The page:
Keeping Your Lawn Tidy By Using Trimmers & Edgers

You can choose either a manual or a power edger for your lawn care needs. A manual edger is just that - powered by you. Manual edgers come in two types: stick or rotary. A stick edger has a half-moon shaped disk at the end of a long pole that you use to cut down into the turf, effectively slicing off bits of the grass to create a straight edge. A rotary edger has a star-shaped cutter that rotates along between the pavement and the grass to grind up a straight path between the two. Both take some muscle, so you may want to consider a power edger if you don't have the energy to tackle this by hand. The power edgers (whether gas or electric) are set up along the same lines as a rotary edger. A spinning wheel digs down to create that clean edge between pavement and grass. Just remember to wear eye protection as the power edger can kick up debris. If you're an edging fanatic, you'll want a power edger.

No matter what type of tool you use, you may find that you don't have to edge every time you mow your lawn. Some people choose to edge only at the beginning of spring to get a good line that they keep up with a trimmer during the mowing season. If you want that nice military look to your lawn, edge often to keep that grass in line.

Let's not forget about Trimmer machines! Just when you thought it was safe to walk back into the home improvement center, you're faced with yet another round of lawn machines to admire. Trimmers (often called string trimmers) have a length of plastic or metal "string" that rotates at high rates of speed to whack those weeds and annoying leftover grass tufts right into oblivion. Trimmers come in either battery or gas-powered models. Both are noisy, but nothing beats that big-bug buzz to let you know you're getting your lawn to a state of perfection.

The advantage to gas-powered models is that you can go virtually anywhere with your trimmer. They usually require a special mixture of oil and gas to run, so be sure to check the instructions for the correct ratios before you fill it. While electric trimmers are less of a hassle to run - you just plug in and go - you are limited to the length of the cord. If you have a large area to cover, a gas-powered model is probably a better choice.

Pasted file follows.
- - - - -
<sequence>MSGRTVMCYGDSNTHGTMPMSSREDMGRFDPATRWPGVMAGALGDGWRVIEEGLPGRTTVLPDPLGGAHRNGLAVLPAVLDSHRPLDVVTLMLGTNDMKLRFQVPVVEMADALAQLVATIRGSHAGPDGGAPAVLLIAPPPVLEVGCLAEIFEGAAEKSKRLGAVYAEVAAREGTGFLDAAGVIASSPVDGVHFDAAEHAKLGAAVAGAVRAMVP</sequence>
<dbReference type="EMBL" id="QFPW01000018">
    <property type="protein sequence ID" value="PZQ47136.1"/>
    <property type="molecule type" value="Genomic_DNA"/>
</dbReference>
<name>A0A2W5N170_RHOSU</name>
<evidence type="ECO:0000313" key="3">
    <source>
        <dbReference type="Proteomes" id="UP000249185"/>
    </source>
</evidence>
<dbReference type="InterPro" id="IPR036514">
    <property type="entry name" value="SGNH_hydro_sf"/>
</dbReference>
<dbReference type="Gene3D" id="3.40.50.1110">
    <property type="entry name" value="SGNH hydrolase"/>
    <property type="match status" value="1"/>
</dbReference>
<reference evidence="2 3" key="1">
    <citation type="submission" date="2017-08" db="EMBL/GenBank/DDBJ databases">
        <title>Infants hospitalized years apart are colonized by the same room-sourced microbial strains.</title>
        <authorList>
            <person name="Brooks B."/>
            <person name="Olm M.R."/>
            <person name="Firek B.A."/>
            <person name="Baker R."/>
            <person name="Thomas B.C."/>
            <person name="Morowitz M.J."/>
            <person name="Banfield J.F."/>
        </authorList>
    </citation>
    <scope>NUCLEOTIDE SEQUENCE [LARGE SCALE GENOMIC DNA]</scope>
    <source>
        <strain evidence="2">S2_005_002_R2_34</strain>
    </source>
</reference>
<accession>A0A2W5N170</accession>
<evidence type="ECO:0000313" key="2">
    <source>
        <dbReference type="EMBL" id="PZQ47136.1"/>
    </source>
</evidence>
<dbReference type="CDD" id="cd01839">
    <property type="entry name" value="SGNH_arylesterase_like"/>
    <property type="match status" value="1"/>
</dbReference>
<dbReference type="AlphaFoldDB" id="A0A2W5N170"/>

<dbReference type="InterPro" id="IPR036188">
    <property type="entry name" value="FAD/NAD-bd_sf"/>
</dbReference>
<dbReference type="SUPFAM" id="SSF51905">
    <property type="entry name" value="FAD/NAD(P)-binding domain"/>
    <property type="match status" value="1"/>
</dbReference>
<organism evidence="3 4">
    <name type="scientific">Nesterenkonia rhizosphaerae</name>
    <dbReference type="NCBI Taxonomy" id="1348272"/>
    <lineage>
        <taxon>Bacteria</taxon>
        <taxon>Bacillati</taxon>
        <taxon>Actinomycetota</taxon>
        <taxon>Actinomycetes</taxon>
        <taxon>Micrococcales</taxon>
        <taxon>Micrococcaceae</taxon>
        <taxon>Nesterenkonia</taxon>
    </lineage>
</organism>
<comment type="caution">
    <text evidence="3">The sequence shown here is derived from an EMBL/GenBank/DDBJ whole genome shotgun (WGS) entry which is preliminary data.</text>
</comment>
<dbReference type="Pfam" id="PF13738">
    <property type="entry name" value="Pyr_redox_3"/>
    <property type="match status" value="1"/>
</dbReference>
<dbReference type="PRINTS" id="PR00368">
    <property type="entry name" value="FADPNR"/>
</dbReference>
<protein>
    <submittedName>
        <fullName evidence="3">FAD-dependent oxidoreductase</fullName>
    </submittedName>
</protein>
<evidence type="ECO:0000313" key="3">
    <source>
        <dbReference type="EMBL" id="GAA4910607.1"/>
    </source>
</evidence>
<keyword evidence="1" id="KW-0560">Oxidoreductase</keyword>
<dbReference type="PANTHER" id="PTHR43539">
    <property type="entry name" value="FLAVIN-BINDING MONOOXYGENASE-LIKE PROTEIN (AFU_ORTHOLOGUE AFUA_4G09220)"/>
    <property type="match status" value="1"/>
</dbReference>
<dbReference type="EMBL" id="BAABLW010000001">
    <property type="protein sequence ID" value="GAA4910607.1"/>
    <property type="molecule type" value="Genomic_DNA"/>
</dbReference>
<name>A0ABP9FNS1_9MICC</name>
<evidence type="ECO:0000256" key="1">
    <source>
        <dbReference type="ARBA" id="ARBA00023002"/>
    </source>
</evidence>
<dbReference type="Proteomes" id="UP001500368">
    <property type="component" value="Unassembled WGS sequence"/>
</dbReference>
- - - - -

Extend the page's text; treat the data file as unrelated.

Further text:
Tip: Although we're discussing the work required after you mow, here's a novel thought - trim before you mow! The mower will cut up all those remaining clippings as you pass the areas you've already trimmed. If you trim after you cut, you may want to rake up the clippings if they're extra long so they won't keep the sun from reaching your grass. Don't cut off more than is necessary just because you've got a power tool in your hands. Trimmers don't have an automatic height adjustment like mowers, so keep an eye on how much you're cutting when you trim. Wear eye protection when you trim, because the trimmer can send up debris. Hold the trimmer at an angle to send the clippings away from you.

You can also trim the old-fashioned way - with shears. If you have a small area to trim, go ahead and cut away. There are also hand-held battery trimmers that will buzz off the excess grass with the efficiency of a good barber's trimmer. Both are tough on your back and knees since you'll have to get down close to the grass to do the work, but you'll get an up-close view of just what you're doing and you can trim with more precision.

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